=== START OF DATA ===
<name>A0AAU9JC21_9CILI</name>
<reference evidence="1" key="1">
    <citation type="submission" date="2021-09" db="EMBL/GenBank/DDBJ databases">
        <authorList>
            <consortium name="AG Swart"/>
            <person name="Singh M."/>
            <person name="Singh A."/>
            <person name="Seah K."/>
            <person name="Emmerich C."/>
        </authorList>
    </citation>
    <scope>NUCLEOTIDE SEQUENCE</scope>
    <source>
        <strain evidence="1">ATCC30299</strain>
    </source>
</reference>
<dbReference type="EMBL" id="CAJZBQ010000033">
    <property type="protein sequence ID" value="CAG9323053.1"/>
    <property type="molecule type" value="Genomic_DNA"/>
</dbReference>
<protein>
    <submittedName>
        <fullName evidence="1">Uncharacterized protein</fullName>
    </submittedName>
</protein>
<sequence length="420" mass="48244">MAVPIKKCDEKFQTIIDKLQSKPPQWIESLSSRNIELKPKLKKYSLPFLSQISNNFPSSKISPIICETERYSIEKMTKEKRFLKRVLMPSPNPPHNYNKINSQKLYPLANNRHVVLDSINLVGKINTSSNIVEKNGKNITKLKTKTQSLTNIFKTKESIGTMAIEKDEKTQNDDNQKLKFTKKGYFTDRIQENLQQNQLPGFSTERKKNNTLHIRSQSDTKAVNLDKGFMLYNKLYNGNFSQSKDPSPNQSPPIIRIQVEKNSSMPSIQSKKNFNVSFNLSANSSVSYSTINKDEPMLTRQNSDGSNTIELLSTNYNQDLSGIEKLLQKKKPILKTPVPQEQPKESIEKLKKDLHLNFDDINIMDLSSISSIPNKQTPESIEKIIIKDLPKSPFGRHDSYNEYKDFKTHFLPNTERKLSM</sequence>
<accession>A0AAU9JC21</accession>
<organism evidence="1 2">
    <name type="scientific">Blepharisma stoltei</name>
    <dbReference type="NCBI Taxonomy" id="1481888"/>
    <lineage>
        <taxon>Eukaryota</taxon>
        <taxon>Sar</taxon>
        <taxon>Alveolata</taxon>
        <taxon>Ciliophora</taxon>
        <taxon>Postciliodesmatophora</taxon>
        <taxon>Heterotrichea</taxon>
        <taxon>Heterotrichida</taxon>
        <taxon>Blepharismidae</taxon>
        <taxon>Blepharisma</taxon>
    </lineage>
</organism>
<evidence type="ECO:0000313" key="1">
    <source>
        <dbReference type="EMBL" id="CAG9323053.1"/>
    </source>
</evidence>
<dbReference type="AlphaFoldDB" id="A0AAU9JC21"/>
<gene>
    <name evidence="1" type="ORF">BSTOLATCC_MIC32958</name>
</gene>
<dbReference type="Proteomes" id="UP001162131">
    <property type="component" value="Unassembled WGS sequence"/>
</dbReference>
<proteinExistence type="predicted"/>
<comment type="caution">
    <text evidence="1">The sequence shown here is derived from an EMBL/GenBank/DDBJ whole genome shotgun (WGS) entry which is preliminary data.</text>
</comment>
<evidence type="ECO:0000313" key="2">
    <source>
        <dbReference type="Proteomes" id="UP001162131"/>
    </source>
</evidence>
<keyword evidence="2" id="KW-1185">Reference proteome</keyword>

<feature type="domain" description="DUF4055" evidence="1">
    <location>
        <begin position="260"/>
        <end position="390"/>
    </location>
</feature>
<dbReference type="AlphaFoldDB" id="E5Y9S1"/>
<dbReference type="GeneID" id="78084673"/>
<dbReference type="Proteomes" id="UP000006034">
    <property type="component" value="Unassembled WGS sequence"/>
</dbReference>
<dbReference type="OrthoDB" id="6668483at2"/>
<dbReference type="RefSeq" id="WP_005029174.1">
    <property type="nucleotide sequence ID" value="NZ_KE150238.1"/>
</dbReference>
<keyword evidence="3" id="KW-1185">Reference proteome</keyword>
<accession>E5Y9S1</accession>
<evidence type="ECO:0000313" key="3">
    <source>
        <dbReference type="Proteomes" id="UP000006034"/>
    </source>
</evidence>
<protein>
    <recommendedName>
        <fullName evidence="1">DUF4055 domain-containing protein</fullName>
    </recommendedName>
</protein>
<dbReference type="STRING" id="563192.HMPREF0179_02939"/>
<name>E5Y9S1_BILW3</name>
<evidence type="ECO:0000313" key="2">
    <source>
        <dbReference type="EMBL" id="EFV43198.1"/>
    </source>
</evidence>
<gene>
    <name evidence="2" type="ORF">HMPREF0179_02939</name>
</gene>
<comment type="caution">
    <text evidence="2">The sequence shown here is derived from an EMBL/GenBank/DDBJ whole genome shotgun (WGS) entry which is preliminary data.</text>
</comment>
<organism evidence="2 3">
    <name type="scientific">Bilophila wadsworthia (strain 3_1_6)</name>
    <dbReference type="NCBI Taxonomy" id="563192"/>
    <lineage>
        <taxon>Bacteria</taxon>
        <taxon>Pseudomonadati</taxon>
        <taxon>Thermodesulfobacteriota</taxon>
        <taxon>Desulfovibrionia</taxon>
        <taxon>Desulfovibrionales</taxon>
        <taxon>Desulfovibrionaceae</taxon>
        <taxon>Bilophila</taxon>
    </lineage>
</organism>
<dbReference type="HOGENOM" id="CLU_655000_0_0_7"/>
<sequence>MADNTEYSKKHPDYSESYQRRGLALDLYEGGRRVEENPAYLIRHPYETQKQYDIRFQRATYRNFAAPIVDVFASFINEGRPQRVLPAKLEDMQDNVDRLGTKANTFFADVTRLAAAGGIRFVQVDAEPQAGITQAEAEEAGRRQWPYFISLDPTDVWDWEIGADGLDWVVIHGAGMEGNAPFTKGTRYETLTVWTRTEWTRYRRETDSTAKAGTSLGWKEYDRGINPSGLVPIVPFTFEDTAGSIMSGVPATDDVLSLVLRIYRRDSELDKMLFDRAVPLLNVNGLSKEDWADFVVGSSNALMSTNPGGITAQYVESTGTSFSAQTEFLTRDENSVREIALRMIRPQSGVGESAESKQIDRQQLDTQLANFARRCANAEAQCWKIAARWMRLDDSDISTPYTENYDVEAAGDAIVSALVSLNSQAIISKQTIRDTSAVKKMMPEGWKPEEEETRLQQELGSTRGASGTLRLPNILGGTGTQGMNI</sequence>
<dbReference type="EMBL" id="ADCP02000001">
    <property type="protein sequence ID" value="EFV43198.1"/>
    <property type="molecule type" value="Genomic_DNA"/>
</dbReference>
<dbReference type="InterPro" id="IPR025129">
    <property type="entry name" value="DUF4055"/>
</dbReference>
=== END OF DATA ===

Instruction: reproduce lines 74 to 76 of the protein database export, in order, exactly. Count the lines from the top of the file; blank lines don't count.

    <property type="component" value="Unassembled WGS sequence"/>
</dbReference>
<dbReference type="OrthoDB" id="6668483at2"/>